San Francisco’s emotional and statistical leader is sidelined till August. But will he be the same when he gets back in the lineup?
Unless they can steal one on Sunday Night Baseball, the Giants are in danger of finishing a six-game East Coast swing winless; losing three close games in Miami before wilting in the crushing humidity of the nation’s capital and dropping a pair to the first-place Nationals.
Giants ace Madison Bumgarner didn’t pack his cape in the carry-on and spotted the Nats a three-run lead after throwing only five pitches during an early Independence Day (11 a.m. EST) start—including the biggest explosion of the day: a 420-foot mistake to Bryce Harper for the sluggers’ 25th home run.
Bumgarner went on to allow six runs in five innings, his worst start since, well, the Fourth of July 2012 —where he allowed seven.
On this trip, particularly during the two games in Washington, the Giants’ pitching isn’t the only thing that’s off.
A series of mental errors have supplanted the mistakes over the plate. Friday, Angel Pagan thought he was out at second not knowing the second-baseman didn’t field the ball cleanly. Pagan started jogging back to the dugout, only to be tagged out.
Saturday, Brandon Belt was picked off at first by the Nats’ backstop Wilson Ramos. On defense, Belt left the bag on a ground ball that glanced off third baseman Matt Duffy’s knee but was fielded cleanly by Brandon Crawford—who found his target across the diamond empty.
Down seven, the Giants’ glimmer of a comeback died in the 8th. Gregor Blanco found himself between third and home as Nats’ shortstop Ian Desmond faked a throw to first after fielding a grounder and ran over to Blanco and tagged him out en route to the dugout.
…On March 5th, the Giants’ fortunes seemed to change overnight: from World Champs who got all the breaks to a team receiving news of the worst possible kind. Right fielder Hunter Pence’s left arm was fractured after being hit by a pitch from Cubs prospect Corey Black.
To that point, Pence had played in 383 straight games—the longest active streak in MLB. Since the Giants traded for Pence in July 2012, The Preacher has hit .277 and collected 408 hits, 225 runs, raked 54 bombs and driven in 218—leading the team in all as well as willing the underdog squad to a pair of World Series titles.
Pence did make it back into the lineup for an 18-game stretch in late-May/early June, giving the streaking Giants a morale boost and helping to bring them within a game of the first-place Dodgers, (the Giants went 18-18 in the absence of the three-time All-Star to start the season).
The wild-eyed outfielder hit .282 during his time back until tendonitis in the left arm flared. He was re-placed on the 15-day disabled list June 12 and doesn’t look to return until month’s end.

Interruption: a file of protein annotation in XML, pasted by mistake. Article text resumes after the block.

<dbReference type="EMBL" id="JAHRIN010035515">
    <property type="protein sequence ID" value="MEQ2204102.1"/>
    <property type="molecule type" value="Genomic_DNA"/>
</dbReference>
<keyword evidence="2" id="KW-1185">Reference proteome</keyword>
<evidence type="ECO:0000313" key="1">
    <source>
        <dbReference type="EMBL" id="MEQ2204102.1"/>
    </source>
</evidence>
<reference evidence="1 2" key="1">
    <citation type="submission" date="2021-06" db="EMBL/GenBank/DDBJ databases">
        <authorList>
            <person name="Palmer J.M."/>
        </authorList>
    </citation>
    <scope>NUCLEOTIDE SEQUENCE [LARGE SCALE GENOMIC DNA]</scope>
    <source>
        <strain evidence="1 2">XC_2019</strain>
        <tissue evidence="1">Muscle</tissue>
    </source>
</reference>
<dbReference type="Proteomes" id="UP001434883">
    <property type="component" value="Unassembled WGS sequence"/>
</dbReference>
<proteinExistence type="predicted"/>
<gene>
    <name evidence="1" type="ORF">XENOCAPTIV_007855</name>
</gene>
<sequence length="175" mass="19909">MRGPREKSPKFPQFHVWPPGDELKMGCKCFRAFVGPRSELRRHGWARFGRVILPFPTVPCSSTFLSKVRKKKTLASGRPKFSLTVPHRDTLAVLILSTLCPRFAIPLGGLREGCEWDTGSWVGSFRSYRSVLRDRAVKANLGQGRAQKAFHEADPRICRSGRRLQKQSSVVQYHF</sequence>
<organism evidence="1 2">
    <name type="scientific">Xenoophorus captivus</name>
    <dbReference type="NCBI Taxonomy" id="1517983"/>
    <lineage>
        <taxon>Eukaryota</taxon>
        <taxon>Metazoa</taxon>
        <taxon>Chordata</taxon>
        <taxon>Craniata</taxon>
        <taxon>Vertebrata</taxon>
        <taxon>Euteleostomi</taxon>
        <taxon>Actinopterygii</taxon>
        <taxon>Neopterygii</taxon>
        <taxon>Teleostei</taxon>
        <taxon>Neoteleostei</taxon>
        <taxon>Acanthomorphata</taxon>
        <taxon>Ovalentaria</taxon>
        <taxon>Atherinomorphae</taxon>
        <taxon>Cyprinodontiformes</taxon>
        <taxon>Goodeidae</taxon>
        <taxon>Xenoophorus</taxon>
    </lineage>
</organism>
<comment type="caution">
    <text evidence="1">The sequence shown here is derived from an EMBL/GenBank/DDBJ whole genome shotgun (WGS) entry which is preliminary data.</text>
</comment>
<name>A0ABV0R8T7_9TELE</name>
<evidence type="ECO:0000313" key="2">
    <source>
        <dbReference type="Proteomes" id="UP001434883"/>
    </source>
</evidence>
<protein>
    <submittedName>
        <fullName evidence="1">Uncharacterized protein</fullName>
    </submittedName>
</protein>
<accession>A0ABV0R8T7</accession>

“He’s doing well, but he is just hitting off a tee now,” manager Bruce Bochy said last week. “We’re going to slow-play this. He’ll probably need a couple of (minor-league rehab) games. More than likely he’ll be back after the All-Star break.”
Historically, the forearm fracture is a tough one to come back from in-season. The Yankees’ Curtis Granderson suffered a similar break in 2013 during Spring Training and ended up playing only 61 games and hitting .229 that season.
While it remains to be seen how Pence’s numbers bear out, that 60-game mark may be tougher to attain than baseball’s current Iron Man originally thought. The forearm fracture is one of those sneaky, quirky injuries that informs every at-bat and every trot out to the field.
The tendonitis flare-up was a result of an early June diving play in right against the Pirates. Since then, Pence’s mastery of the wind-whipped carom-and-clang of AT&T’s arrogant right field, has been missed
Off-season acquisition Nori Aoki was doing a serviceable job in the home park’s most dangerous corner and was destroying NL pitching, hitting .317 before getting plucked in the leg on June 20 against the Dodgers and fracturing his fibula. Aoki’s return is also in doubt until mid-August.
The Giants are known winners and the reigning World Series champions. This season, plagued with injuries, streaky pitching and more substitutions in the outfield than during an ECHL game, seems to be following the book-those-fishing-charters-in-September narrative of the team’s recent odd-numbered years.
The chances of hanging a pennant in 2015 are long against San Francisco (10-1 at last count), but then again, it’s never been—especially in Pence’s case—about paying attention to the odds.